Γειά σου! That is Hello in Greek guys. Any idea what I am writing about today? If you guessed Greece you are corrrect! Amongst the many things on my bucket list, I have been dying to go to Greece for a very long time. Thus, today I will be talking about all of the things I want to see and do!
Greece, in my opinion, is one region of the world where modern day life and ancient times coexist in peace. There are so many intact pieces of history that spread out all over the country. From sculptures, ruins, gorgeous waters, and scenic small towns, Greece is definitely the first top on my list. FUN FACT! I did a full tourism project on Greece my sophomore year in high school in my world geography class, and surprise I got an A! The project also allowed me to really gain a deeper knowledge and appreciation for the beauty of Greece. Since there is a ton of cities within Greece, I found it easier to break it down that way…Let’s get started!
Acropolis of Athens & The Parthenon
(Shown Top: Acropolis of Athens / Shown Bottom: The Parthenon)
The Acropolis of Athens is one place that is mandatory. Anyone that enters Greece is practically obligated to go and cherish the relics that are ancient Greek architecture. This site is a standing reminder of the Greek goddess Athena and all her wisdom. The temple of Athena lives here as well as the Parthenon. One of the most architecturally fascinating and beautiful structures dedicated to her goddess. One mystery of the Parthenon is how the Greek people managed to construct something so statuesque without all of our modern machinery like cranes.
Set at the foot of the Acropolis plateau, you will find the Acropolis museum. One of the largest museums in Greece that still contain true artifacts of the ancient civilization. Walking inside you will be amazed and a tad shocked to see the floor is made of plexiglass, enabling you to see ruins right underneath your feet. In addition to the floor creativity, there is an ascending floor that mimics the trek up to the sacred Acropolis site above. Considering the Acropolis is where Athena’s temple lies, many of Athena’s lovers showered her with gifts. Amongst these gifts included, statues adorned with wreaths, birds and the most eloquent of braided hair styles (kore). You will also find bronzed figures, massive columns, and busts.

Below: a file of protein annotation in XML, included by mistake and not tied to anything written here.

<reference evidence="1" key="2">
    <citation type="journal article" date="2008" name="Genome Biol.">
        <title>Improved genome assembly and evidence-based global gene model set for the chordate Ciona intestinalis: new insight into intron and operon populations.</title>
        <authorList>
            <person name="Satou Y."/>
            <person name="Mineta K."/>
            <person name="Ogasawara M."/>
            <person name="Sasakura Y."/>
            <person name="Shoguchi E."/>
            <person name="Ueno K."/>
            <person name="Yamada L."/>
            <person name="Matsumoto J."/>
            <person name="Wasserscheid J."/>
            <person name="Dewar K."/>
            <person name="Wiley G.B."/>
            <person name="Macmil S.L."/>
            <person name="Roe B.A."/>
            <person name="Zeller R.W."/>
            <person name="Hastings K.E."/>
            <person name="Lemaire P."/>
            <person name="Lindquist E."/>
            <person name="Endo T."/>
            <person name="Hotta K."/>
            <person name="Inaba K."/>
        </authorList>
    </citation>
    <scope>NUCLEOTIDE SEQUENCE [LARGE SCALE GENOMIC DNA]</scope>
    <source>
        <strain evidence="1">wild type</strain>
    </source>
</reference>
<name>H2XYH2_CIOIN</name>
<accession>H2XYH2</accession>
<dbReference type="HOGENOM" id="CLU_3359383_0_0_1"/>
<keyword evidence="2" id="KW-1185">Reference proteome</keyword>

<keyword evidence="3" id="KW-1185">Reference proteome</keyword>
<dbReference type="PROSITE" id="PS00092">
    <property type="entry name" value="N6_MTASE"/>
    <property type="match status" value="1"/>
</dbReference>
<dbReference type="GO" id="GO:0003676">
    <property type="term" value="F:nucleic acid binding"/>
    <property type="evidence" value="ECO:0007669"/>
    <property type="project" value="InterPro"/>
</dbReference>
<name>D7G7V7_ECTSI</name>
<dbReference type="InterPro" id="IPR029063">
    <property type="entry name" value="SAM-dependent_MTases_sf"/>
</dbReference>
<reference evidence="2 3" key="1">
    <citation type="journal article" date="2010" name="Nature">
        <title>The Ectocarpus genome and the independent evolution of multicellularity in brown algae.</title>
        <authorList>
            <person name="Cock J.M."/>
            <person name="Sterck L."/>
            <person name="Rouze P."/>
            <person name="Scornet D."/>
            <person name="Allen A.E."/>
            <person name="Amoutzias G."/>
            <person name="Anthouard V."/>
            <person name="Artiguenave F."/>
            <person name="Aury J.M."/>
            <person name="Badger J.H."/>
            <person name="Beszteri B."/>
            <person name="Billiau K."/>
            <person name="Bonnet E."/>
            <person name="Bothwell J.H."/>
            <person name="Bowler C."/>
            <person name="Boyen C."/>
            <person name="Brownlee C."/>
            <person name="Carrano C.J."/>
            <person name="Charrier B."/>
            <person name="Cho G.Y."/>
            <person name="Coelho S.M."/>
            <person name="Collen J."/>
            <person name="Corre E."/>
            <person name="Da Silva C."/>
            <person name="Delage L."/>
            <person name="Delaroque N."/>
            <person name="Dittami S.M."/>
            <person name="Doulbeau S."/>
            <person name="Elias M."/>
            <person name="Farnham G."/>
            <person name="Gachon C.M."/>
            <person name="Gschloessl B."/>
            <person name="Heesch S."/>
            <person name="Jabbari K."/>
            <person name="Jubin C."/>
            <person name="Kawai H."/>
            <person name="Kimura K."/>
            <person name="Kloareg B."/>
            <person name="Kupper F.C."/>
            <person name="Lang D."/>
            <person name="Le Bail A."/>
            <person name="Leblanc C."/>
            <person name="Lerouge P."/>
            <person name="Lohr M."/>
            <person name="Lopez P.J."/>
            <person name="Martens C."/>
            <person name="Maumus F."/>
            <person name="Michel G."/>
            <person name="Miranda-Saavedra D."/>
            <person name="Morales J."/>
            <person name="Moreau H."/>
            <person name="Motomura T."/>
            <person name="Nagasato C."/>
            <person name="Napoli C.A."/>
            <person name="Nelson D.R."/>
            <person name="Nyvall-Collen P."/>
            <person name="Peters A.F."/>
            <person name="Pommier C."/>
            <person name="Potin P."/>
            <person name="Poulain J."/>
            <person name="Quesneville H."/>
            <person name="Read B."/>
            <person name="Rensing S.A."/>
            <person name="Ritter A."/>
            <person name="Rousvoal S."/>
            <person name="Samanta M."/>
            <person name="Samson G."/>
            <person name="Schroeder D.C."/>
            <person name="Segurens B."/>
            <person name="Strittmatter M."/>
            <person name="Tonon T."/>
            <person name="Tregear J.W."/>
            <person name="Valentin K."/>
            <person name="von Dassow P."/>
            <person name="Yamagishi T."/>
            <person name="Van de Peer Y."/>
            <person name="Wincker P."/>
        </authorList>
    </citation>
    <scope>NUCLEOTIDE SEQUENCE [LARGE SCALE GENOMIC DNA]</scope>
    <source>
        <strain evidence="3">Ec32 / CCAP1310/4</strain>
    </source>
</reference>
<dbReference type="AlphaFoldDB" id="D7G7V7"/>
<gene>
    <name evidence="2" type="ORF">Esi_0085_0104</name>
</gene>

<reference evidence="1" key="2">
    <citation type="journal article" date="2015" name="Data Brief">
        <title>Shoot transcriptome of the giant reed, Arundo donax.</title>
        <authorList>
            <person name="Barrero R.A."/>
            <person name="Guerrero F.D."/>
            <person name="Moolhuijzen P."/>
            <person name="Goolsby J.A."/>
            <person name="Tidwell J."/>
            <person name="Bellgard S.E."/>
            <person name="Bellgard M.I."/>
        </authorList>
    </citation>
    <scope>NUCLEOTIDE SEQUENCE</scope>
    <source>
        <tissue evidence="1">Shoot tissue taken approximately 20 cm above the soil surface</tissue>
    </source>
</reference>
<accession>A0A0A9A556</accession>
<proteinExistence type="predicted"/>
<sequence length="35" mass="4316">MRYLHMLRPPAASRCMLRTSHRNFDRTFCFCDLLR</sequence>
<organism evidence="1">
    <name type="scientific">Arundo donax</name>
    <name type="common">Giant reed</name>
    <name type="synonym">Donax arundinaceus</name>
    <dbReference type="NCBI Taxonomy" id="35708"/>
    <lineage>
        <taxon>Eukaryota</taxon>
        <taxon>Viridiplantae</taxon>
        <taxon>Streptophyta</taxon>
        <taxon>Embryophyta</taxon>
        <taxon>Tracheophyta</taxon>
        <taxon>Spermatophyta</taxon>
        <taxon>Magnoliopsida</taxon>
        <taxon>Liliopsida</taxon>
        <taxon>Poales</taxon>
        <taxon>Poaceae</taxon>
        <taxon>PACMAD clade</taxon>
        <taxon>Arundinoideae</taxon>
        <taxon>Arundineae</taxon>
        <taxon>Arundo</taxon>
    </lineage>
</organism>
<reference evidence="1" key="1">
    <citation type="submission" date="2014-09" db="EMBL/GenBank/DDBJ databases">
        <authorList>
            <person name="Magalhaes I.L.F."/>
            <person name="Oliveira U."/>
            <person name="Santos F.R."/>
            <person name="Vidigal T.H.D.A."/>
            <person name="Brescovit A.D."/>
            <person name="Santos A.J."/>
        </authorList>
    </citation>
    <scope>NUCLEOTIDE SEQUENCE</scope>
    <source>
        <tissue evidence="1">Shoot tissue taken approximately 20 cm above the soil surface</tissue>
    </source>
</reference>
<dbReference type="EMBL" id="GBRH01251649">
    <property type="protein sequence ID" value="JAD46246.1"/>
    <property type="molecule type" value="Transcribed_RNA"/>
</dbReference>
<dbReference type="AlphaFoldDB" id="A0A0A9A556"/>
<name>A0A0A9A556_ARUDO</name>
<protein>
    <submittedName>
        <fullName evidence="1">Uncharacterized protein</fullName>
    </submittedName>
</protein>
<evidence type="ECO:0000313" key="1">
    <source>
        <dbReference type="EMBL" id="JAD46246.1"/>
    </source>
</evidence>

Pittaki Street (Hidden Find!)
Prior to 2012, Pittaki Street was once the industrial hub that took over the small lively neighborhood of Psyrri. Full of warehouses, industrial equipment, metal, the works. Over time, businesses closed, vandalism spread, and Pittaki Street was on its way to becoming a lowly trash site. Fear not folks, some fantastic folks from Imagine the City and Before Light came and gave Pittaki a facelift. Athenians from every corner donated lamps of all different shapes and sizes. From traditional Chinese lanterns to the most dazzling of chandeliers now adorn the streets of Pittaki. Illuminating the night and now becoming a hub for concerts and new business owners. The dark desolate Pittaki is no more.